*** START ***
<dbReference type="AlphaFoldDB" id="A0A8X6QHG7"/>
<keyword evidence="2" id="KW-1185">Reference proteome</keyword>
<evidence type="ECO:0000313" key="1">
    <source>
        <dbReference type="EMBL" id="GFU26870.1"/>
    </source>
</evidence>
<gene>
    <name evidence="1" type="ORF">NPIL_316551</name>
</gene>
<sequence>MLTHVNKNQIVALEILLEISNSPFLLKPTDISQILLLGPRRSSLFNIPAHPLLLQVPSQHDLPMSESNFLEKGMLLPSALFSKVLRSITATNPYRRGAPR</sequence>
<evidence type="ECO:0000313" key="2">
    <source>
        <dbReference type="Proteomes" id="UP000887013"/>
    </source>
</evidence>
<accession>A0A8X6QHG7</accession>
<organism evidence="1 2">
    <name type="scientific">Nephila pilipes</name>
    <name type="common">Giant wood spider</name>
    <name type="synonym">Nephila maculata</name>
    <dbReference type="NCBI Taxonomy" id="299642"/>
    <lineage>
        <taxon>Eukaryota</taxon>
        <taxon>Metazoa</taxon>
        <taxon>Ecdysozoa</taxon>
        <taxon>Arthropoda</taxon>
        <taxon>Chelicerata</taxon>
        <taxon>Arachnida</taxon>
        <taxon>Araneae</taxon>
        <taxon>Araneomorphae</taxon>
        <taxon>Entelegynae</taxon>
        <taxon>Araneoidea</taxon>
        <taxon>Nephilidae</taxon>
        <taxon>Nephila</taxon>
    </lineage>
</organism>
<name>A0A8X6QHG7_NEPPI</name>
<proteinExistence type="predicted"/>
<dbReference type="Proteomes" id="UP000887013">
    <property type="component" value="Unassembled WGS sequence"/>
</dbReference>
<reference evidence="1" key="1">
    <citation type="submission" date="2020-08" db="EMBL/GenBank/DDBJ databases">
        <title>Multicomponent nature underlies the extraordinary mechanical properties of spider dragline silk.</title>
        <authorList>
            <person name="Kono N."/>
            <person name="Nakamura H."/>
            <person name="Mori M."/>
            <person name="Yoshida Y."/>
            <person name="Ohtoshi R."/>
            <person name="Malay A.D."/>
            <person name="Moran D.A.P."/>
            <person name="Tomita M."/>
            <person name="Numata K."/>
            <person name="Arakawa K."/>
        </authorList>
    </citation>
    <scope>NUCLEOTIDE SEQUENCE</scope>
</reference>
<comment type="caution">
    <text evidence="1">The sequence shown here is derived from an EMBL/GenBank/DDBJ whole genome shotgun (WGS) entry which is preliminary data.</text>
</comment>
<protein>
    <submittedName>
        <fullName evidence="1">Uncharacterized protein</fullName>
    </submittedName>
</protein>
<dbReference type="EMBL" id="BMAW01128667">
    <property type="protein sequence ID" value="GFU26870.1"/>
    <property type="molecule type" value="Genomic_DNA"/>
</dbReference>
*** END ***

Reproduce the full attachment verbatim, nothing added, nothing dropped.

<dbReference type="AlphaFoldDB" id="A0A8X6QHG7"/>
<keyword evidence="2" id="KW-1185">Reference proteome</keyword>
<evidence type="ECO:0000313" key="1">
    <source>
        <dbReference type="EMBL" id="GFU26870.1"/>
    </source>
</evidence>
<gene>
    <name evidence="1" type="ORF">NPIL_316551</name>
</gene>
<sequence>MLTHVNKNQIVALEILLEISNSPFLLKPTDISQILLLGPRRSSLFNIPAHPLLLQVPSQHDLPMSESNFLEKGMLLPSALFSKVLRSITATNPYRRGAPR</sequence>
<evidence type="ECO:0000313" key="2">
    <source>
        <dbReference type="Proteomes" id="UP000887013"/>
    </source>
</evidence>
<accession>A0A8X6QHG7</accession>
<organism evidence="1 2">
    <name type="scientific">Nephila pilipes</name>
    <name type="common">Giant wood spider</name>
    <name type="synonym">Nephila maculata</name>
    <dbReference type="NCBI Taxonomy" id="299642"/>
    <lineage>
        <taxon>Eukaryota</taxon>
        <taxon>Metazoa</taxon>
        <taxon>Ecdysozoa</taxon>
        <taxon>Arthropoda</taxon>
        <taxon>Chelicerata</taxon>
        <taxon>Arachnida</taxon>
        <taxon>Araneae</taxon>
        <taxon>Araneomorphae</taxon>
        <taxon>Entelegynae</taxon>
        <taxon>Araneoidea</taxon>
        <taxon>Nephilidae</taxon>
        <taxon>Nephila</taxon>
    </lineage>
</organism>
<name>A0A8X6QHG7_NEPPI</name>
<proteinExistence type="predicted"/>
<dbReference type="Proteomes" id="UP000887013">
    <property type="component" value="Unassembled WGS sequence"/>
</dbReference>
<reference evidence="1" key="1">
    <citation type="submission" date="2020-08" db="EMBL/GenBank/DDBJ databases">
        <title>Multicomponent nature underlies the extraordinary mechanical properties of spider dragline silk.</title>
        <authorList>
            <person name="Kono N."/>
            <person name="Nakamura H."/>
            <person name="Mori M."/>
            <person name="Yoshida Y."/>
            <person name="Ohtoshi R."/>
            <person name="Malay A.D."/>
            <person name="Moran D.A.P."/>
            <person name="Tomita M."/>
            <person name="Numata K."/>
            <person name="Arakawa K."/>
        </authorList>
    </citation>
    <scope>NUCLEOTIDE SEQUENCE</scope>
</reference>
<comment type="caution">
    <text evidence="1">The sequence shown here is derived from an EMBL/GenBank/DDBJ whole genome shotgun (WGS) entry which is preliminary data.</text>
</comment>
<protein>
    <submittedName>
        <fullName evidence="1">Uncharacterized protein</fullName>
    </submittedName>
</protein>
<dbReference type="EMBL" id="BMAW01128667">
    <property type="protein sequence ID" value="GFU26870.1"/>
    <property type="molecule type" value="Genomic_DNA"/>
</dbReference>